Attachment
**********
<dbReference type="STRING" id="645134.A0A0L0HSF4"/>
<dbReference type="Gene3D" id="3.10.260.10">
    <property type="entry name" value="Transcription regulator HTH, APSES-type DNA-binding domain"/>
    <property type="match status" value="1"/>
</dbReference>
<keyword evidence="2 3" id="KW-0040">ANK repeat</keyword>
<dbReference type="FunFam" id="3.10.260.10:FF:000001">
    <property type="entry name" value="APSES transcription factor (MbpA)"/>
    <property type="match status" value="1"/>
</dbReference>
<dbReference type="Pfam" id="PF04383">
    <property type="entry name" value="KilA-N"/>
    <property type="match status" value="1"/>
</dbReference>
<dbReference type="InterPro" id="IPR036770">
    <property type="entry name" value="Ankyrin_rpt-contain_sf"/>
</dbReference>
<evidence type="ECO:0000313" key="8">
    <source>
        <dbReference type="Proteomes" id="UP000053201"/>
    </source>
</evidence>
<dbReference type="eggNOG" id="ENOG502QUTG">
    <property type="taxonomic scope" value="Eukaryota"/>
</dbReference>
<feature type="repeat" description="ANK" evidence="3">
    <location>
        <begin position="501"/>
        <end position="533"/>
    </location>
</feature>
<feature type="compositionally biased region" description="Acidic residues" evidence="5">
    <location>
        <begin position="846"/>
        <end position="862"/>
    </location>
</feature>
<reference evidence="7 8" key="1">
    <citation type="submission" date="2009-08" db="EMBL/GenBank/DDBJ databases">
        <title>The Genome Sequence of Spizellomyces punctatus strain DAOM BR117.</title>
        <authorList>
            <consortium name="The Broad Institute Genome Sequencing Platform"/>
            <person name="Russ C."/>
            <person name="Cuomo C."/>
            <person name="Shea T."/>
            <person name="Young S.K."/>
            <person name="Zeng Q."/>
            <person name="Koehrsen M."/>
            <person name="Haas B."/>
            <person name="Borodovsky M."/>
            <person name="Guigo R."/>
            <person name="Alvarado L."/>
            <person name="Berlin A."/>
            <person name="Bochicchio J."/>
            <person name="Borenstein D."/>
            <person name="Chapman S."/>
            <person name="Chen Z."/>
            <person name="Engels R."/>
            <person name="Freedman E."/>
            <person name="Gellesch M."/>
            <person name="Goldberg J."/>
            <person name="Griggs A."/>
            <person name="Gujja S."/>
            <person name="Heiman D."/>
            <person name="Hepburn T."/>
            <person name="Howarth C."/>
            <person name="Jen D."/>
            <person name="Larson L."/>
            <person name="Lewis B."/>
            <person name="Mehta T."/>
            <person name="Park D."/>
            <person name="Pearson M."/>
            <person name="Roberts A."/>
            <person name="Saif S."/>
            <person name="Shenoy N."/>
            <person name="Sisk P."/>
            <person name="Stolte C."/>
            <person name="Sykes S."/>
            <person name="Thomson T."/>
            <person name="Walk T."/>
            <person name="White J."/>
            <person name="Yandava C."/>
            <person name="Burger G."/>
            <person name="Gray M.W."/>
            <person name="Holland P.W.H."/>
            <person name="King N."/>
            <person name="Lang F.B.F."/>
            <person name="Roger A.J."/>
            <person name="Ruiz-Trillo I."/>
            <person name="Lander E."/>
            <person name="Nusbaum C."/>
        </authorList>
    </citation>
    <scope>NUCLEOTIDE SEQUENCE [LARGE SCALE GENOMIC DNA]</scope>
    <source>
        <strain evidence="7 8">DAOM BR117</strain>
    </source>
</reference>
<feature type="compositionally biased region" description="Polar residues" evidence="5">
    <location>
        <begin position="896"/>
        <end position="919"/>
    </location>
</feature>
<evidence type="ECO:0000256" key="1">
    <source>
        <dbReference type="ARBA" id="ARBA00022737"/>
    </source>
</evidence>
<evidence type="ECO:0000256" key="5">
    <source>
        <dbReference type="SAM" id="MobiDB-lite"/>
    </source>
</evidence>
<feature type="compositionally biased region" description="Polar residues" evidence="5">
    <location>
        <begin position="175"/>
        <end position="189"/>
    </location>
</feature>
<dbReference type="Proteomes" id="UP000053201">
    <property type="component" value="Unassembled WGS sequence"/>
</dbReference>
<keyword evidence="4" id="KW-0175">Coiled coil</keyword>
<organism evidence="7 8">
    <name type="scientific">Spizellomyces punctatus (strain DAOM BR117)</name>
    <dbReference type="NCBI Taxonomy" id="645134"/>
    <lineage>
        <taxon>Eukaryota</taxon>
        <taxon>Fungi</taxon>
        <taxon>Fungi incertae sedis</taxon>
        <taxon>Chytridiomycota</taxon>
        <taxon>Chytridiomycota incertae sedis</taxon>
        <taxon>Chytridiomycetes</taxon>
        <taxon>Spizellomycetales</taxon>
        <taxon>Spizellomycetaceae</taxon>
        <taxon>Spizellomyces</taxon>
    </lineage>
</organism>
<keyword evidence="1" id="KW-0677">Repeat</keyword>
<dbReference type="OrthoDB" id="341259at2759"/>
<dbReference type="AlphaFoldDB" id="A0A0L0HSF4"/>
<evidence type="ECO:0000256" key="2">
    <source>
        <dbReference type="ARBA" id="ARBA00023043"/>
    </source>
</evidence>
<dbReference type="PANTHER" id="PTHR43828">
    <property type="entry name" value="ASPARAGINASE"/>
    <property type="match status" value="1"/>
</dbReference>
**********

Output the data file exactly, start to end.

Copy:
<dbReference type="STRING" id="645134.A0A0L0HSF4"/>
<dbReference type="Gene3D" id="3.10.260.10">
    <property type="entry name" value="Transcription regulator HTH, APSES-type DNA-binding domain"/>
    <property type="match status" value="1"/>
</dbReference>
<keyword evidence="2 3" id="KW-0040">ANK repeat</keyword>
<dbReference type="FunFam" id="3.10.260.10:FF:000001">
    <property type="entry name" value="APSES transcription factor (MbpA)"/>
    <property type="match status" value="1"/>
</dbReference>
<dbReference type="Pfam" id="PF04383">
    <property type="entry name" value="KilA-N"/>
    <property type="match status" value="1"/>
</dbReference>
<dbReference type="InterPro" id="IPR036770">
    <property type="entry name" value="Ankyrin_rpt-contain_sf"/>
</dbReference>
<evidence type="ECO:0000313" key="8">
    <source>
        <dbReference type="Proteomes" id="UP000053201"/>
    </source>
</evidence>
<dbReference type="eggNOG" id="ENOG502QUTG">
    <property type="taxonomic scope" value="Eukaryota"/>
</dbReference>
<feature type="repeat" description="ANK" evidence="3">
    <location>
        <begin position="501"/>
        <end position="533"/>
    </location>
</feature>
<feature type="compositionally biased region" description="Acidic residues" evidence="5">
    <location>
        <begin position="846"/>
        <end position="862"/>
    </location>
</feature>
<reference evidence="7 8" key="1">
    <citation type="submission" date="2009-08" db="EMBL/GenBank/DDBJ databases">
        <title>The Genome Sequence of Spizellomyces punctatus strain DAOM BR117.</title>
        <authorList>
            <consortium name="The Broad Institute Genome Sequencing Platform"/>
            <person name="Russ C."/>
            <person name="Cuomo C."/>
            <person name="Shea T."/>
            <person name="Young S.K."/>
            <person name="Zeng Q."/>
            <person name="Koehrsen M."/>
            <person name="Haas B."/>
            <person name="Borodovsky M."/>
            <person name="Guigo R."/>
            <person name="Alvarado L."/>
            <person name="Berlin A."/>
            <person name="Bochicchio J."/>
            <person name="Borenstein D."/>
            <person name="Chapman S."/>
            <person name="Chen Z."/>
            <person name="Engels R."/>
            <person name="Freedman E."/>
            <person name="Gellesch M."/>
            <person name="Goldberg J."/>
            <person name="Griggs A."/>
            <person name="Gujja S."/>
            <person name="Heiman D."/>
            <person name="Hepburn T."/>
            <person name="Howarth C."/>
            <person name="Jen D."/>
            <person name="Larson L."/>
            <person name="Lewis B."/>
            <person name="Mehta T."/>
            <person name="Park D."/>
            <person name="Pearson M."/>
            <person name="Roberts A."/>
            <person name="Saif S."/>
            <person name="Shenoy N."/>
            <person name="Sisk P."/>
            <person name="Stolte C."/>
            <person name="Sykes S."/>
            <person name="Thomson T."/>
            <person name="Walk T."/>
            <person name="White J."/>
            <person name="Yandava C."/>
            <person name="Burger G."/>
            <person name="Gray M.W."/>
            <person name="Holland P.W.H."/>
            <person name="King N."/>
            <person name="Lang F.B.F."/>
            <person name="Roger A.J."/>
            <person name="Ruiz-Trillo I."/>
            <person name="Lander E."/>
            <person name="Nusbaum C."/>
        </authorList>
    </citation>
    <scope>NUCLEOTIDE SEQUENCE [LARGE SCALE GENOMIC DNA]</scope>
    <source>
        <strain evidence="7 8">DAOM BR117</strain>
    </source>
</reference>
<feature type="compositionally biased region" description="Polar residues" evidence="5">
    <location>
        <begin position="896"/>
        <end position="919"/>
    </location>
</feature>
<evidence type="ECO:0000256" key="1">
    <source>
        <dbReference type="ARBA" id="ARBA00022737"/>
    </source>
</evidence>
<evidence type="ECO:0000256" key="5">
    <source>
        <dbReference type="SAM" id="MobiDB-lite"/>
    </source>
</evidence>
<feature type="compositionally biased region" description="Polar residues" evidence="5">
    <location>
        <begin position="175"/>
        <end position="189"/>
    </location>
</feature>
<dbReference type="Proteomes" id="UP000053201">
    <property type="component" value="Unassembled WGS sequence"/>
</dbReference>
<keyword evidence="4" id="KW-0175">Coiled coil</keyword>
<organism evidence="7 8">
    <name type="scientific">Spizellomyces punctatus (strain DAOM BR117)</name>
    <dbReference type="NCBI Taxonomy" id="645134"/>
    <lineage>
        <taxon>Eukaryota</taxon>
        <taxon>Fungi</taxon>
        <taxon>Fungi incertae sedis</taxon>
        <taxon>Chytridiomycota</taxon>
        <taxon>Chytridiomycota incertae sedis</taxon>
        <taxon>Chytridiomycetes</taxon>
        <taxon>Spizellomycetales</taxon>
        <taxon>Spizellomycetaceae</taxon>
        <taxon>Spizellomyces</taxon>
    </lineage>
</organism>
<keyword evidence="1" id="KW-0677">Repeat</keyword>
<dbReference type="OrthoDB" id="341259at2759"/>
<dbReference type="AlphaFoldDB" id="A0A0L0HSF4"/>
<evidence type="ECO:0000256" key="2">
    <source>
        <dbReference type="ARBA" id="ARBA00023043"/>
    </source>
</evidence>
<dbReference type="PANTHER" id="PTHR43828">
    <property type="entry name" value="ASPARAGINASE"/>
    <property type="match status" value="1"/>
</dbReference>